Immigrant children stall U.S. education attainment statistics.
False. Education levels of U.S. immigrants are on the rise. A 2018 National Bureau of Economic Research Report indicates that most immigrant groups either arrive with high levels of education, or their U.S.-born children quickly meet or exceed the schooling level of the typical American. By the second generation, the children of immigrants have more education than a typical American. In fact, though Mexican and Central American immigrant families come to the United States with the lowest levels of formal education when compared to all other groups of American immigrants, their children achieve the largest education gains up three to four years from the equivalent of a ninth grade education to high school graduation and some college. The most recent reports indicate that 30 percent of immigrants ages 25 and older have a bachelor’s degree or higher, compared with 31.6 percent of those who are born in the United States. Interestingly, 40 percent of sub-Saharan African immigrants enter the United States with a bachelor’s degree and their children achieve bachelor’s and master’s degrees at rates twice that of other U.S. citizens.
Most U.S. public school students categorized as English Language Learners (who have limited English language proficiency) are immigrants.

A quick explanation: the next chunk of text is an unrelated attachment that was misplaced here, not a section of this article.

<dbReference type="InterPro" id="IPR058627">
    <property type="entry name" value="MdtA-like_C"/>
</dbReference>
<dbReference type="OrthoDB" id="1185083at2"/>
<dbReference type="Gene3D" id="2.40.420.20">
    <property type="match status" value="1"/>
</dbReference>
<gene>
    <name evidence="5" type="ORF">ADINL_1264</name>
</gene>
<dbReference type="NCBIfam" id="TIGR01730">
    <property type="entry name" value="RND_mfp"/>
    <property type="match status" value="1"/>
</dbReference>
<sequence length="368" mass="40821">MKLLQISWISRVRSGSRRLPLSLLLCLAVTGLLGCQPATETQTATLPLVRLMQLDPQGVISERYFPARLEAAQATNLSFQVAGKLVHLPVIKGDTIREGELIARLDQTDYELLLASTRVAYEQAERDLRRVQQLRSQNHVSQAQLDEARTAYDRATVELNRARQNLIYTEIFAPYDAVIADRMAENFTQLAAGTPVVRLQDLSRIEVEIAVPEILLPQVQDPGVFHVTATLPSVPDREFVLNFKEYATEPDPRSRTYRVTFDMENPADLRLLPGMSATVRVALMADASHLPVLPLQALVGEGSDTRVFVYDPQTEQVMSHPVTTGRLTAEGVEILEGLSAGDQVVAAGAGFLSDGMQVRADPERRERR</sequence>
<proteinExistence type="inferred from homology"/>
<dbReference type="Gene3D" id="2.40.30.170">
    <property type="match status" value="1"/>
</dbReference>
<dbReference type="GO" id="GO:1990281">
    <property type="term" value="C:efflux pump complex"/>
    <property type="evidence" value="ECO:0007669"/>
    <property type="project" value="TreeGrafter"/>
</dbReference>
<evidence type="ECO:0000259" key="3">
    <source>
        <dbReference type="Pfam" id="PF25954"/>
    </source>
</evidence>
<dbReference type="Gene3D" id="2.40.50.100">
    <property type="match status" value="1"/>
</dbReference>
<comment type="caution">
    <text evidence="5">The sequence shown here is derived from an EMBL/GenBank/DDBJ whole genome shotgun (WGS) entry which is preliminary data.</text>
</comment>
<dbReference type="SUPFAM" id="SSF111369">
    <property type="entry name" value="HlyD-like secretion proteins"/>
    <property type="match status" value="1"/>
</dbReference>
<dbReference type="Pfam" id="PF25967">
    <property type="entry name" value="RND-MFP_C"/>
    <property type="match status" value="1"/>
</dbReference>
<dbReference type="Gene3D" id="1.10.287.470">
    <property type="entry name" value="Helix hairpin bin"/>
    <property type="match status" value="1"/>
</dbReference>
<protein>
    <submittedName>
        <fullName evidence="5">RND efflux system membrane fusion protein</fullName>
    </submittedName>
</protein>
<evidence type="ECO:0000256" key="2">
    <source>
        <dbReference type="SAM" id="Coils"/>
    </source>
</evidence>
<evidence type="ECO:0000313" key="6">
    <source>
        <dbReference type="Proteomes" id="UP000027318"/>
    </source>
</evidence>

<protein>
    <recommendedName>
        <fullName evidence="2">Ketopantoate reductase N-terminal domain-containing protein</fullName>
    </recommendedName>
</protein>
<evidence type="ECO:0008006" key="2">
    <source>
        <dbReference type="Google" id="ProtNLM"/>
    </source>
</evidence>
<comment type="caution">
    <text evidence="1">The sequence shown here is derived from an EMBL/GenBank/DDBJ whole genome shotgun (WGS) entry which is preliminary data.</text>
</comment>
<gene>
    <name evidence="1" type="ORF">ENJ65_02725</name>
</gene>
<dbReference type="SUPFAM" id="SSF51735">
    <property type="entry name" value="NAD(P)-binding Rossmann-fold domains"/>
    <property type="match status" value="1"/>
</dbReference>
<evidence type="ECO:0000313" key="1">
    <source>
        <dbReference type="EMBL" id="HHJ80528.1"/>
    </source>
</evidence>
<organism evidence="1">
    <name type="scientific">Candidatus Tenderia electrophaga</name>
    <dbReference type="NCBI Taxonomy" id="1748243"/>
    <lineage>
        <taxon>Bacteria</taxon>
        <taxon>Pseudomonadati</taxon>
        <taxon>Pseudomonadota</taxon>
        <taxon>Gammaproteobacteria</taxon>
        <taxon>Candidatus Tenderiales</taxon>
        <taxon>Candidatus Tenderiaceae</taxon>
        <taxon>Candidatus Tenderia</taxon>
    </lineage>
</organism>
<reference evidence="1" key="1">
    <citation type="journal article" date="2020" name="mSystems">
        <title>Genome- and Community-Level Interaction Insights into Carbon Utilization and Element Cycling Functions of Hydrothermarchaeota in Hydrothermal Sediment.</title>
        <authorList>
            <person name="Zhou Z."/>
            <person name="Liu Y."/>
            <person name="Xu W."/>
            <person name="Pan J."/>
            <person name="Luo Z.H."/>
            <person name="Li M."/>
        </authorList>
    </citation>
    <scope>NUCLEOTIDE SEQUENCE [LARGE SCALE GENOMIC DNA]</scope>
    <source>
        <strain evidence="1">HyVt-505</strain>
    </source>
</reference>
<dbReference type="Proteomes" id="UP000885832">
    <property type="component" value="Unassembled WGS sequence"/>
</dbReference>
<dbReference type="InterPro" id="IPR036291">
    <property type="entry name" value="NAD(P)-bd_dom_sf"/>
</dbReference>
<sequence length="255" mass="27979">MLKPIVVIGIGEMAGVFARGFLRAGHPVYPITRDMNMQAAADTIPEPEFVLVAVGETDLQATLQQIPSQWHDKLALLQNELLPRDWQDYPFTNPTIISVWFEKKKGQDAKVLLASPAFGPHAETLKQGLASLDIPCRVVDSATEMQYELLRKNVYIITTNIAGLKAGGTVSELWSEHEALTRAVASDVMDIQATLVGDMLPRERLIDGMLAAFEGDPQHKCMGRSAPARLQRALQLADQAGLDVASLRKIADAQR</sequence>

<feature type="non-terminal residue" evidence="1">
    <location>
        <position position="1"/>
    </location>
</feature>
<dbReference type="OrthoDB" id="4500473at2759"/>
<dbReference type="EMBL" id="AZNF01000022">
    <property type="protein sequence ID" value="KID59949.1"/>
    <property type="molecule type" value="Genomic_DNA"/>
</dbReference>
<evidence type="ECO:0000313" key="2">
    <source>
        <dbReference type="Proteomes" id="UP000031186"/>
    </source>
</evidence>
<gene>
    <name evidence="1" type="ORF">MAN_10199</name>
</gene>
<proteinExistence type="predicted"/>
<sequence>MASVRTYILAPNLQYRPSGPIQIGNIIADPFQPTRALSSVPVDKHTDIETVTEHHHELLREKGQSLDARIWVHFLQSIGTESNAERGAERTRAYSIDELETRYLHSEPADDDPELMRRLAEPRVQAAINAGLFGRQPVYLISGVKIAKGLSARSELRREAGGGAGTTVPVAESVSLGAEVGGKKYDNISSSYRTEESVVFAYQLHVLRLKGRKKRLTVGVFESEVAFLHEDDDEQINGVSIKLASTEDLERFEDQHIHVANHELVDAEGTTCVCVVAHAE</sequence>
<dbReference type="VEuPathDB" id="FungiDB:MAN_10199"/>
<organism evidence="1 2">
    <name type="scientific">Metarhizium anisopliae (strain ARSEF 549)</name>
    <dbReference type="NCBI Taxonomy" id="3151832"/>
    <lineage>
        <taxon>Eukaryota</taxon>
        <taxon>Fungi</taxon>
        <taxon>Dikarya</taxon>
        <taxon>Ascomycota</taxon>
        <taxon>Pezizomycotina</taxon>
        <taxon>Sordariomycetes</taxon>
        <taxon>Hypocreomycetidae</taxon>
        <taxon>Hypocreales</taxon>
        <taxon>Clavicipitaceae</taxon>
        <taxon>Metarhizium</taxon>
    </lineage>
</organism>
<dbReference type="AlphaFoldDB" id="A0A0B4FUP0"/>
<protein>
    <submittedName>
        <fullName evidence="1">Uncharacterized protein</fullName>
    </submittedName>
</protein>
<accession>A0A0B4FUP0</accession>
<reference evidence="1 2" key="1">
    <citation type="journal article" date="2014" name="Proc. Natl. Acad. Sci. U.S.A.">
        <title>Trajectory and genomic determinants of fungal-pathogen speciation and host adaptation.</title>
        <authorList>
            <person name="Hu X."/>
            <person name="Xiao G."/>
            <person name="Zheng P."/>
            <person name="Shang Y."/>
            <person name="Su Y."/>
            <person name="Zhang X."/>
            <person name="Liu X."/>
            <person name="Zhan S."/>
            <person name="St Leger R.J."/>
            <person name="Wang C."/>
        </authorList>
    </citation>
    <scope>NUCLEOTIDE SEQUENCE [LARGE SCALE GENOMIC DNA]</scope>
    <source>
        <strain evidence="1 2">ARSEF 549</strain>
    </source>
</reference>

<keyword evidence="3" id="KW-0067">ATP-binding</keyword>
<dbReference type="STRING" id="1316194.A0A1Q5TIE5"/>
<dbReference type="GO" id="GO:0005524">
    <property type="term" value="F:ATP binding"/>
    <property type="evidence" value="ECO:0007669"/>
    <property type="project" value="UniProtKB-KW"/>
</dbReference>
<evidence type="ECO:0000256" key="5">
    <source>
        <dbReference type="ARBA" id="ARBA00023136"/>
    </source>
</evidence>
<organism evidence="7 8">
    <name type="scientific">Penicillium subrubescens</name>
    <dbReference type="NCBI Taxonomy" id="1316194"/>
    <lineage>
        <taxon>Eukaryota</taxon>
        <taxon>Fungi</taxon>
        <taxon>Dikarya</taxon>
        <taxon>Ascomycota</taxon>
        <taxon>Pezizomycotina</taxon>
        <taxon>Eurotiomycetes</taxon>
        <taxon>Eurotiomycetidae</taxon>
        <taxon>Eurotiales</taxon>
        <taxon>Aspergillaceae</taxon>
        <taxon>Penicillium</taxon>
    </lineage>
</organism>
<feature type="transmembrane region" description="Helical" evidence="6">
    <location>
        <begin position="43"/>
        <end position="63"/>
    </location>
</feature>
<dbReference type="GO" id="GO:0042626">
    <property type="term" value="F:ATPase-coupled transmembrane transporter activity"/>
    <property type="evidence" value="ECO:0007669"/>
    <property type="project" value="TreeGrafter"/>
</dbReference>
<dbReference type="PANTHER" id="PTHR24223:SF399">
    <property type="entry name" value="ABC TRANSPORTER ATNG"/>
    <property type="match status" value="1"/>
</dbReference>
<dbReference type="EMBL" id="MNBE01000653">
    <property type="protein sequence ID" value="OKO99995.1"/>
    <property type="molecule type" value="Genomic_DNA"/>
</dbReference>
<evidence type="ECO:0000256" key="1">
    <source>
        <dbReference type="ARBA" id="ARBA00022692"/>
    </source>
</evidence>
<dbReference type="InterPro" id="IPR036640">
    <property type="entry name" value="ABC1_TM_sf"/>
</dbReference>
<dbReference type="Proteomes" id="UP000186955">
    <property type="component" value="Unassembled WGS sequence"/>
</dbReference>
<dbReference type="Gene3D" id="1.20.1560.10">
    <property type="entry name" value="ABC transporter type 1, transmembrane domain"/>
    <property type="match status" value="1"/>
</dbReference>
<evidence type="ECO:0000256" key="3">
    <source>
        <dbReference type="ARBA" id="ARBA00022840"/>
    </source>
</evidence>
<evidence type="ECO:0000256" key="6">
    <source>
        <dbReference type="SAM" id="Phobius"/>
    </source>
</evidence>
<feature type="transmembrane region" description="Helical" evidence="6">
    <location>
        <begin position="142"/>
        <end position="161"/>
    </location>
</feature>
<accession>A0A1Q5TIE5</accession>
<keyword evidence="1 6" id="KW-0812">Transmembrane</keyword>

False. According to U.S. Census data, 78 percent of ELL students are U.S.-born citizens.
The children of undocumented immigrants who were brought to this country by their parents when they were young (often referred to as ‘dreamers’) are more likely than American citizens to be criminals, unemployed and a drain on the tax base that supports social services.
False. Dreamers are the children of undocumented immigrants and came to the United States when they were young children. The Center for American Progress reports that dreamer households annually generate $15.5 billion in federal taxes and $8.5 billion in state and local taxes, and that collectively they hold $66.4 billion in spending power. Numerous national polls indicate American’s support for a path to citizenship for dreamers. A series of four CNN polls found that respondents support policies to keep dreamers in America as follows: Democrats by a 94-4 percent margin, Independents by 83-14 percent, and Republicans by 67-21 percent.The nation’s first refugees were newly freed blacks. After the Civil War, these refugees’ feats, risks, and hardships made way for full emancipation. As they moved from enslavement to freedom, they were subjected to imprisonment for (purportedly) violating state vagrancy laws — the invention used by slaveholding whites and others antagonistic to black freedom, citizenship and economic self-determination. And just like today’s Rio Grande, the rivers of Virginia, North Carolina and Louisiana figured prominently in enslaved and freed blacks’ escape narratives and plans.The emancipatory act (so unique to refugees worldwide) of placing kin before nation is captured in an old North Carolina ballad, “He’s Gone Away”—the most poignant version I believe is sung by renowned soprano Kathleen Battle. The folk song ends with the words “look away over yonder.”It is that word “yonder” that helps me understand Ramirez and his river trek. It is what makes Ramirez an American though he’ll never walk this country.
Yonder is the place where we put all our hopes and longings. Yonder is the place where those separated are reunited and hearts meet. Yonder is the place after moving that allows staying. Yonder is the rest that finding family and a place provides.
Leslie T. Fenwick is the dean of the college of education at Howard University.